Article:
Create Links in CorelDRAW

We’ll start with bookmarks.

In a PDF file, Acrobat Reader can display page bookmarks in a bookmark list. This list is a basic page navigation tool, and it allows your audience to move quickly between document sections. The unique name you assign to each page in your document becomes the bookmark page name in Acrobat Reader. I’ve named each page according to the subject areas in my example (see below).

After publishing the document to PDF, the page names appear in the bookmark list when the document is viewed in Adobe® Acrobat® (see below). By default, pages are also sequentially numbered. Bookmark destinations on the pages are included as subsets.

To name a page in your CorelDRAW document, right-click its page tab at the bottom of your document window, and choose Rename Page from the context menu. In the dialog box that opens, you can assign a page name up to 31 characters long (see below).

To create a link, you need to define at least one source and link the source to a destination. By doing this, you create your own internal document page navigation system: you decide which items to use as the sources (such as photos, shapes, or text) and then you link those sources to destination items in your document. You can specify the source and destination by using two key features of CorelDRAW- the Internet toolbar and the Internet Bookmark Manager docker.

To open the Internet Toolbar, choose Window > Toolbars> Internet. Although this toolbar includes several other features, the main areas you’ll use are the Behavior selector and the Internet Address/Bookmark selector (see below). Using these options, you can build your bookmark list by specifying the bookmark destinations (explained later).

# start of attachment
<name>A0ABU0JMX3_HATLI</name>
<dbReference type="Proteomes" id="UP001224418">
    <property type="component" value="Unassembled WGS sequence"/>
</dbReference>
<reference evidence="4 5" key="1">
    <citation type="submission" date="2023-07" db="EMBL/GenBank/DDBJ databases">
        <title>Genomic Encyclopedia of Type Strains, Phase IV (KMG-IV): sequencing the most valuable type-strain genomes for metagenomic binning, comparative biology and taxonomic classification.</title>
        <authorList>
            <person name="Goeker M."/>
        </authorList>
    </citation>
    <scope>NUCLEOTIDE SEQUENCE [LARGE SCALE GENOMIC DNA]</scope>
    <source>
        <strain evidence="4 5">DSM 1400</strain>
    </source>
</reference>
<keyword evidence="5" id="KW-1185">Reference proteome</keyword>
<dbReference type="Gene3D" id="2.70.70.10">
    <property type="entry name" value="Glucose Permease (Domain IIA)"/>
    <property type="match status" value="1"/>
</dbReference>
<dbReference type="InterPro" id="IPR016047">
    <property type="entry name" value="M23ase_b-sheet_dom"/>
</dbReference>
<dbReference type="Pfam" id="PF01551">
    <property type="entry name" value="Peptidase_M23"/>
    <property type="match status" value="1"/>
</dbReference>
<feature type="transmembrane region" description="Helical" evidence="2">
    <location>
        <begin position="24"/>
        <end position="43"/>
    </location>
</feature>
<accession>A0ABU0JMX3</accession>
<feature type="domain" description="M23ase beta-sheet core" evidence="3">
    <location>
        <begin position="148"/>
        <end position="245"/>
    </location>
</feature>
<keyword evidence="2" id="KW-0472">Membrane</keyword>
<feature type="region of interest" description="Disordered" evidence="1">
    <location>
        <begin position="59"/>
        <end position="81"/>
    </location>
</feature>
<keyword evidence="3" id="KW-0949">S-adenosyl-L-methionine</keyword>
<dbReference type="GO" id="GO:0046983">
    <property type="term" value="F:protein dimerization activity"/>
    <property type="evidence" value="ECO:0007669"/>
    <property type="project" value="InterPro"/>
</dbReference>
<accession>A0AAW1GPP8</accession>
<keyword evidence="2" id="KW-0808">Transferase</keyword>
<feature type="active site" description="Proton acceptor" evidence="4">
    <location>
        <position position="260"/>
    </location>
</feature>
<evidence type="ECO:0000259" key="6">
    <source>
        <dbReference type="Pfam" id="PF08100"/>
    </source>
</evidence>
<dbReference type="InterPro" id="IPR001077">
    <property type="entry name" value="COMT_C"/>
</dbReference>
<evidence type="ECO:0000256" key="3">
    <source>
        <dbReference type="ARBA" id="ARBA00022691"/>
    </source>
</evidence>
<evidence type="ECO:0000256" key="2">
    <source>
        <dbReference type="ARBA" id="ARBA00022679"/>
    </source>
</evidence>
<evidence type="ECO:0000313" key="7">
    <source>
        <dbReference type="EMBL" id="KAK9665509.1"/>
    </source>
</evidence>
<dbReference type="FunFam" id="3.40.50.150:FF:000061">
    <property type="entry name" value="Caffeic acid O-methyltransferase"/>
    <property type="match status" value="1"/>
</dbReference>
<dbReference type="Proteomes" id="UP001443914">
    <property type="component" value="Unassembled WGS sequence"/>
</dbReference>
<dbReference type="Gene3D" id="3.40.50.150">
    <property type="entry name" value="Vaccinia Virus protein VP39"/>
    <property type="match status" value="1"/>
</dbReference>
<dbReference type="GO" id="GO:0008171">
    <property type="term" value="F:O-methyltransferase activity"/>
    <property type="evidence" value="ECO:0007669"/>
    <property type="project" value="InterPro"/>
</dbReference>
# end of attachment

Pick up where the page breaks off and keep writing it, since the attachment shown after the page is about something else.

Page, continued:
The source items are defined by using the Internet Bookmark Manager (choose Window > Dockers > Internet Bookmark Manager). The Bookmark Manager (shown below) enables you to view a list of all bookmarks that you’ve applied to items in your document. The Link button enables you to establish a bookmark link between your selected item and the bookmark selected in the list. The docker also includes a Select button to quickly locate items that are linked to a selected bookmark.

There are two types of bookmarks you can create in CorelDRAW: page bookmarks, which navigate to a specific page, and target bookmarks, which navigate to a specific item on a page – either text or a graphic. Let’s begin by creating a page bookmark:

  1. With the Internet Toolbar in view, select an item in your document to act as the source of the page bookmark link, and choose URL from the Behavior selector.
  2. In the Internet Address/Bookmark selector, you’ll see a list of default page bookmarks sequentially named “Top Of Page N” (where N is the page number). Choose the destination of the page bookmark from the list to create the link (see below).
  3. As an alternative, you can also apply page bookmarks to items by right-clicking the selected object and choosing Internet Links > Top Of Page N from the context menu (see below). After you make your selection, the Internet Address/ Bookmark selector will show “_PAGEN” as the destination. When your document is exported to PDF, clicking the bookmark link will take you to the page you selected.

The second type of bookmark you can create is a target bookmark. This bookmark type is item-specific, meaning you can specify an item as the destination and then link it to other items. To create a target bookmark, follow these steps:

  1. With the Internet Toolbar and the Internet Bookmark Manager in view, select an item on your page to serve as the destination. This is the item that your readers will be directed to when they click the bookmark link.